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Ibrahim v. Weyker

United States District Court, D. Minnesota

August 9, 2017

HEATHER WEYKER, in her individual capacity as a St. Paul Police Officer; JOHN BANDEMER, in his individual and official capacities as a St. Paul Police Sergeant; JOHN DOES 3-4, in their individual and official capacities as supervisory members of the St. Paul Police Department; and THE CITY OF ST. PAUL, Defendants.




         Plaintiff Dahir Nor Ibrahim alleges violations of his constitutional rights in an investigation that led to his indictment by a federal grand jury and subsequent arrest, his trial on two of the counts in which he was charged, and his acquittal by a jury on those two counts. He sues Defendants Heather Weyker, a police officer for the St. Paul Police Department in Minnesota; John Bandemer, a St. Paul Police Department sergeant who is alleged to have been Weyker's supervisor; John Does 3-4, who are allegedly supervisory St. Paul police officers; and the City of St. Paul (“St. Paul”). Weyker and Bandemer move to dismiss Ibrahim's complaint pursuant to Federal Rule of Civil Procedure 12(b)(6) for failure to state a claim and on absolute and qualified immunity grounds. Dkt. No. 39. St. Paul moves on behalf of the City of St. Paul and John Does 3-4 for judgment on the pleadings pursuant to Rule 12(c). Dkt. No. 45.

         The investigation at the core of Ibrahim's civil complaint targeted a suspected venture involving the sex-trafficking of minor girls across Minnesota, Tennessee, and Ohio. The investigation resulted in the criminal indictment of thirty people, mostly Somali, in the Middle District of Tennessee in 2010-2011 (“Tennessee Case”). Ibrahim alleges that Weyker and Bandemer fabricated evidence about him and others throughout the investigation, resulting in a tainted indictment that was further corrupted by Weyker's continuing deception, and causing his arrest and detention without probable cause.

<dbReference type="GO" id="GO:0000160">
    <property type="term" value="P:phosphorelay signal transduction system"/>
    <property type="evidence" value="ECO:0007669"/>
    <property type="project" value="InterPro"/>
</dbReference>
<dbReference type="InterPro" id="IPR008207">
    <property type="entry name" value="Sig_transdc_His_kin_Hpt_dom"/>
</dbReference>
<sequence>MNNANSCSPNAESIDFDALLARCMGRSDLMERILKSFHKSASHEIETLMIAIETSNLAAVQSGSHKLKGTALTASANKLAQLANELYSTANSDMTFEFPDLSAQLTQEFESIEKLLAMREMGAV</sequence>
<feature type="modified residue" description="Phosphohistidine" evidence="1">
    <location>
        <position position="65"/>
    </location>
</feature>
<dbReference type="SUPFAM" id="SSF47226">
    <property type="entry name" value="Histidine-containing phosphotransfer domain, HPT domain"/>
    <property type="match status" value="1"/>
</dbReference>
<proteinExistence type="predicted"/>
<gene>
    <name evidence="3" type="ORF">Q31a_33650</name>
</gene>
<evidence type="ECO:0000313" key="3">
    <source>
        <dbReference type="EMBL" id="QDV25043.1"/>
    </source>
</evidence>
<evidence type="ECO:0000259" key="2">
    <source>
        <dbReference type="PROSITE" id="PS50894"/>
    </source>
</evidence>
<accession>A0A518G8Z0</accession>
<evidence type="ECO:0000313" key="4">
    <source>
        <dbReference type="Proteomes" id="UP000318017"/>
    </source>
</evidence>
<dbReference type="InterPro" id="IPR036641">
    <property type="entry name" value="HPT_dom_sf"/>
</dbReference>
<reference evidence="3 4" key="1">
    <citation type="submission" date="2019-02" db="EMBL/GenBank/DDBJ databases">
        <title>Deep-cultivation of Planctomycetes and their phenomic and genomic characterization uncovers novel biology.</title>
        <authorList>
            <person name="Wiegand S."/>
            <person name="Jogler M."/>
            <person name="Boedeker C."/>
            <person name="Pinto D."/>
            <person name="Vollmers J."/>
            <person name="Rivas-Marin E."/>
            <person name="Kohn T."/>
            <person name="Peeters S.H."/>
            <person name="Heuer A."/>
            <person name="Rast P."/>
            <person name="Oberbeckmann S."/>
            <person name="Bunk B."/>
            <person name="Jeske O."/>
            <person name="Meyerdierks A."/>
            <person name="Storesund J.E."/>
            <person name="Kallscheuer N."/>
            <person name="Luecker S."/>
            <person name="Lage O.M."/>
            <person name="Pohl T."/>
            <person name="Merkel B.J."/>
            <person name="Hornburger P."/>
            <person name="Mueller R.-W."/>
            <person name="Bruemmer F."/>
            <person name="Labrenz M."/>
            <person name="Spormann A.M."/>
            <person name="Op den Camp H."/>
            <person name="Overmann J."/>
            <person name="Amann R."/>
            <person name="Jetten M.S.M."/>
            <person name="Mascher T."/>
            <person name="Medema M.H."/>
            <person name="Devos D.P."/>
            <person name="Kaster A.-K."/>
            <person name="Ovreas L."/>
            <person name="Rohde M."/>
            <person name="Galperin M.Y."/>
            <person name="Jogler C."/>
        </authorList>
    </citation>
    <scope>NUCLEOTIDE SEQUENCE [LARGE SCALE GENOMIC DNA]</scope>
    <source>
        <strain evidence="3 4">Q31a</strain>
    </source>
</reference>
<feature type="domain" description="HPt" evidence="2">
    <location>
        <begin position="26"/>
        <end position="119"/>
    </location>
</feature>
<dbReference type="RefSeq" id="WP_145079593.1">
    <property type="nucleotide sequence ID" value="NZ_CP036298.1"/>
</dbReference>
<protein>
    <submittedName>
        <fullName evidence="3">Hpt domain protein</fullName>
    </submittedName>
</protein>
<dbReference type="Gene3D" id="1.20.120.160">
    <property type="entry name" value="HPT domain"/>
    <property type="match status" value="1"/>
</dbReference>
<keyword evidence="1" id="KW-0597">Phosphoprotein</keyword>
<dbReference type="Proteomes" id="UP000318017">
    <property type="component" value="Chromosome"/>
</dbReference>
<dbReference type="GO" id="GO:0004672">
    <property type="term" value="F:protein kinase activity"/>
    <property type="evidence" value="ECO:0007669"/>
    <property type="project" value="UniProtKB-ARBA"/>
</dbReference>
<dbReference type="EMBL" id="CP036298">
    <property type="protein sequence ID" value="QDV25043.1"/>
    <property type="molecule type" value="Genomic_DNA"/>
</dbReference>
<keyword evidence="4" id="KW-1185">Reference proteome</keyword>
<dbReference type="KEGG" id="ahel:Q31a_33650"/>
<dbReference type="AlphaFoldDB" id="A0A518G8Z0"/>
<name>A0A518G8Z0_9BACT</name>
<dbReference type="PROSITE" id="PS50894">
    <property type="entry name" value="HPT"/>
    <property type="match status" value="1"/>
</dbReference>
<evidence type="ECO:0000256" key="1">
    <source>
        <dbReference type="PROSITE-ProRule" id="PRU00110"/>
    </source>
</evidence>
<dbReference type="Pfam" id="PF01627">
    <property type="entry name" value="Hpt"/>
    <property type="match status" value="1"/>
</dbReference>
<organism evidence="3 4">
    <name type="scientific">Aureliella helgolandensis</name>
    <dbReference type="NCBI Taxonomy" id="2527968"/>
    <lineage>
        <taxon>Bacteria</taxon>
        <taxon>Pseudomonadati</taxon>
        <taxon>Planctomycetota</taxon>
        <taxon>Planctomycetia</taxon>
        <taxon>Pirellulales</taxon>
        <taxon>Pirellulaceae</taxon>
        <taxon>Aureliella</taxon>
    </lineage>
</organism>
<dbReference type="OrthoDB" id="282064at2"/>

Nineteen of his co-defendants in the Tennessee Case bring separate suits similarly alleging constitutional violations, and a twenty-first person brings another related civil suit. The parties agreed to coordinated briefing on the Defendants' motions. The Court assumes familiarity with its fuller opinion in one of the related cases, Osman v. Weyker, et al., No. 16cv908 (“Osman Opinion”) (filed simultaneously herewith), and will not repeat that opinion's discussion verbatim here. Ibrahim, coordinating with the other plaintiffs represented by the same counsel, opposed the motions. See GBBS Pls.' Opp. to St. Paul Mot., Dkt. No. 51; GBBS Pls.' Opp. to DOJ Mot. to Dismiss, Dkt. No. 54.

         The Court held a hearing on Defendants' motions on May 3, 2017, and now grants both motions.[1]


         A motion to dismiss or a motion for judgment on the pleadings is appropriately granted “only when there is no dispute as to any material facts and the moving party is entitled to judgment as a [m]atter of law.” Greenman v. Jessen, 787 F.3d 882, 887 (8th Cir. 2015) (citation omitted). To survive a Rule 12 motion, “a complaint must contain sufficient factual matter, accepted as true, to ‘state a claim to relief that is plausible on its face.'” Ashcroft v. Iqbal, 556 U.S. 662, 678 (2009) (quoting Bell Atl. Corp. v. Twombly, 550 U.S. 544, 570 (2007)); Haney v. Portfolio Recovery Assocs., LLC, 837 F.3d 918, 924 (8th Cir. 2016), as amended (Dec. 27, 2016). See also Osman Op. 3-4.


         Most of the allegations are similar to those alleged by Osman and summarized and analyzed in the Court's order in that case. See, e.g., Osman Op. 4-8. The Court briefly recounts some allegations in Ibrahim's Amended Complaint and some facts gleaned from the Tennessee Case record.[2]